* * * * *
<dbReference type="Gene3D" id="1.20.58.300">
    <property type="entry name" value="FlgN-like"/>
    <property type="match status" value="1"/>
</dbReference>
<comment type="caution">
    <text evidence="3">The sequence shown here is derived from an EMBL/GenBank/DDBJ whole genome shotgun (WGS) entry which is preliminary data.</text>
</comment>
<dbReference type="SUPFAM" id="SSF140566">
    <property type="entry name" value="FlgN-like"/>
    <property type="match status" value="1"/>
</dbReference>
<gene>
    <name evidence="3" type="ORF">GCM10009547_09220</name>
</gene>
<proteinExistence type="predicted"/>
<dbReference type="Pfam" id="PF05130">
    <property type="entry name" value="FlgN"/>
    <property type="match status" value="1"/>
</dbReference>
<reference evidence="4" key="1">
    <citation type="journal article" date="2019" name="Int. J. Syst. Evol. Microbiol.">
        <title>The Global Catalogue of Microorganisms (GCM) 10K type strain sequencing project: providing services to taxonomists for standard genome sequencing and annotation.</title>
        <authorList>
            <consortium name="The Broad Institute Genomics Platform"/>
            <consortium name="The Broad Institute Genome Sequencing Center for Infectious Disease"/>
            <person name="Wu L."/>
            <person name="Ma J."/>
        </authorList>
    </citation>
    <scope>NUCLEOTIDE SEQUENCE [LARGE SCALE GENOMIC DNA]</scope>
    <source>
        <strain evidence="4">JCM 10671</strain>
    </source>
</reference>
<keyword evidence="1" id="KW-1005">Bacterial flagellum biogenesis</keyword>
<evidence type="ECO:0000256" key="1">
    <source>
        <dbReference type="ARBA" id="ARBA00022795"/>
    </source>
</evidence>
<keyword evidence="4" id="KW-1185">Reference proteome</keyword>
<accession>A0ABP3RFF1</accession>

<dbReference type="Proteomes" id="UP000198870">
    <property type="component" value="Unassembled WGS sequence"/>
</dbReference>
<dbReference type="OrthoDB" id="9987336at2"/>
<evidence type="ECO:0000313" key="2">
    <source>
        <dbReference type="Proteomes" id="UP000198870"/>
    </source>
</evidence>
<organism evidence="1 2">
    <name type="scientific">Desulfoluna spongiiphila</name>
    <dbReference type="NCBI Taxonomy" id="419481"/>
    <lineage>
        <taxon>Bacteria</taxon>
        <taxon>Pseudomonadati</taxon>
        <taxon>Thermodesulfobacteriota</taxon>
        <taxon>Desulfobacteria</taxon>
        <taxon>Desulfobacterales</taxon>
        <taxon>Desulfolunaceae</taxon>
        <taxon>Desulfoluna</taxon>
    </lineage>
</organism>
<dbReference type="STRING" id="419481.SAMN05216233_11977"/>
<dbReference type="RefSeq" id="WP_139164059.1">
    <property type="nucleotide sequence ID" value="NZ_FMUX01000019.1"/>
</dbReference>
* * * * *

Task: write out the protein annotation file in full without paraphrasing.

<dbReference type="Gene3D" id="1.20.58.300">
    <property type="entry name" value="FlgN-like"/>
    <property type="match status" value="1"/>
</dbReference>
<comment type="caution">
    <text evidence="3">The sequence shown here is derived from an EMBL/GenBank/DDBJ whole genome shotgun (WGS) entry which is preliminary data.</text>
</comment>
<dbReference type="SUPFAM" id="SSF140566">
    <property type="entry name" value="FlgN-like"/>
    <property type="match status" value="1"/>
</dbReference>
<gene>
    <name evidence="3" type="ORF">GCM10009547_09220</name>
</gene>
<proteinExistence type="predicted"/>
<dbReference type="Pfam" id="PF05130">
    <property type="entry name" value="FlgN"/>
    <property type="match status" value="1"/>
</dbReference>
<reference evidence="4" key="1">
    <citation type="journal article" date="2019" name="Int. J. Syst. Evol. Microbiol.">
        <title>The Global Catalogue of Microorganisms (GCM) 10K type strain sequencing project: providing services to taxonomists for standard genome sequencing and annotation.</title>
        <authorList>
            <consortium name="The Broad Institute Genomics Platform"/>
            <consortium name="The Broad Institute Genome Sequencing Center for Infectious Disease"/>
            <person name="Wu L."/>
            <person name="Ma J."/>
        </authorList>
    </citation>
    <scope>NUCLEOTIDE SEQUENCE [LARGE SCALE GENOMIC DNA]</scope>
    <source>
        <strain evidence="4">JCM 10671</strain>
    </source>
</reference>
<keyword evidence="1" id="KW-1005">Bacterial flagellum biogenesis</keyword>
<evidence type="ECO:0000256" key="1">
    <source>
        <dbReference type="ARBA" id="ARBA00022795"/>
    </source>
</evidence>
<keyword evidence="4" id="KW-1185">Reference proteome</keyword>
<accession>A0ABP3RFF1</accession>

<dbReference type="Proteomes" id="UP000198870">
    <property type="component" value="Unassembled WGS sequence"/>
</dbReference>
<dbReference type="OrthoDB" id="9987336at2"/>
<evidence type="ECO:0000313" key="2">
    <source>
        <dbReference type="Proteomes" id="UP000198870"/>
    </source>
</evidence>
<organism evidence="1 2">
    <name type="scientific">Desulfoluna spongiiphila</name>
    <dbReference type="NCBI Taxonomy" id="419481"/>
    <lineage>
        <taxon>Bacteria</taxon>
        <taxon>Pseudomonadati</taxon>
        <taxon>Thermodesulfobacteriota</taxon>
        <taxon>Desulfobacteria</taxon>
        <taxon>Desulfobacterales</taxon>
        <taxon>Desulfolunaceae</taxon>
        <taxon>Desulfoluna</taxon>
    </lineage>
</organism>
<dbReference type="STRING" id="419481.SAMN05216233_11977"/>
<dbReference type="RefSeq" id="WP_139164059.1">
    <property type="nucleotide sequence ID" value="NZ_FMUX01000019.1"/>
</dbReference>